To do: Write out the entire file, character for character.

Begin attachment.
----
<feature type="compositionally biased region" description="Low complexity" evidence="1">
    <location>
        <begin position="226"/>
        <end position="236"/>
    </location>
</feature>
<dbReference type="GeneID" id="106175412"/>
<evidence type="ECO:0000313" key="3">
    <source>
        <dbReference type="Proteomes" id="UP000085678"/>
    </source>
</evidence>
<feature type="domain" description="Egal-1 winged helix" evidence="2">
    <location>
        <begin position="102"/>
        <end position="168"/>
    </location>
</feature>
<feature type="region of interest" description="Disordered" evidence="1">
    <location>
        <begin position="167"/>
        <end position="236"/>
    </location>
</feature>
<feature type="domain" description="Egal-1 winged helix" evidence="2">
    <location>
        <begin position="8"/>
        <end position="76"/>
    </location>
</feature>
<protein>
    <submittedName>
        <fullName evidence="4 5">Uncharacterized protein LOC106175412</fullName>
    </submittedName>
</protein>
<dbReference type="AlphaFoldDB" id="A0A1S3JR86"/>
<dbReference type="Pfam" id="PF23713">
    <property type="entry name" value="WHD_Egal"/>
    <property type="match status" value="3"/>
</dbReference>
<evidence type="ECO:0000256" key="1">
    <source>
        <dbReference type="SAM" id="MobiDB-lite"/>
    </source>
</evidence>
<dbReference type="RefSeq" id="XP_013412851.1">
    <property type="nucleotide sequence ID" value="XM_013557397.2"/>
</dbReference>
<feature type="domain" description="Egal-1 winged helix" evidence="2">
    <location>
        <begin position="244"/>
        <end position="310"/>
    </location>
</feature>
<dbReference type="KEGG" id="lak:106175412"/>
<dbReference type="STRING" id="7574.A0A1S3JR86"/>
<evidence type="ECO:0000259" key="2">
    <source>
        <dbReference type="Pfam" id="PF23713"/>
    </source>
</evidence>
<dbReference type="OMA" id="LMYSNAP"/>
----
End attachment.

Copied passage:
<feature type="compositionally biased region" description="Low complexity" evidence="1">
    <location>
        <begin position="226"/>
        <end position="236"/>
    </location>
</feature>
<dbReference type="GeneID" id="106175412"/>
<evidence type="ECO:0000313" key="3">
    <source>
        <dbReference type="Proteomes" id="UP000085678"/>
    </source>
</evidence>
<feature type="domain" description="Egal-1 winged helix" evidence="2">
    <location>
        <begin position="102"/>
        <end position="168"/>
    </location>
</feature>
<feature type="region of interest" description="Disordered" evidence="1">
    <location>
        <begin position="167"/>
        <end position="236"/>
    </location>
</feature>
<feature type="domain" description="Egal-1 winged helix" evidence="2">
    <location>
        <begin position="8"/>
        <end position="76"/>
    </location>
</feature>
<protein>
    <submittedName>
        <fullName evidence="4 5">Uncharacterized protein LOC106175412</fullName>
    </submittedName>
</protein>
<dbReference type="AlphaFoldDB" id="A0A1S3JR86"/>
<dbReference type="Pfam" id="PF23713">
    <property type="entry name" value="WHD_Egal"/>
    <property type="match status" value="3"/>
</dbReference>
<evidence type="ECO:0000256" key="1">
    <source>
        <dbReference type="SAM" id="MobiDB-lite"/>
    </source>
</evidence>
<dbReference type="RefSeq" id="XP_013412851.1">
    <property type="nucleotide sequence ID" value="XM_013557397.2"/>
</dbReference>
<feature type="domain" description="Egal-1 winged helix" evidence="2">
    <location>
        <begin position="244"/>
        <end position="310"/>
    </location>
</feature>
<dbReference type="KEGG" id="lak:106175412"/>
<dbReference type="STRING" id="7574.A0A1S3JR86"/>
<evidence type="ECO:0000259" key="2">
    <source>
        <dbReference type="Pfam" id="PF23713"/>
    </source>
</evidence>
<dbReference type="OMA" id="LMYSNAP"/>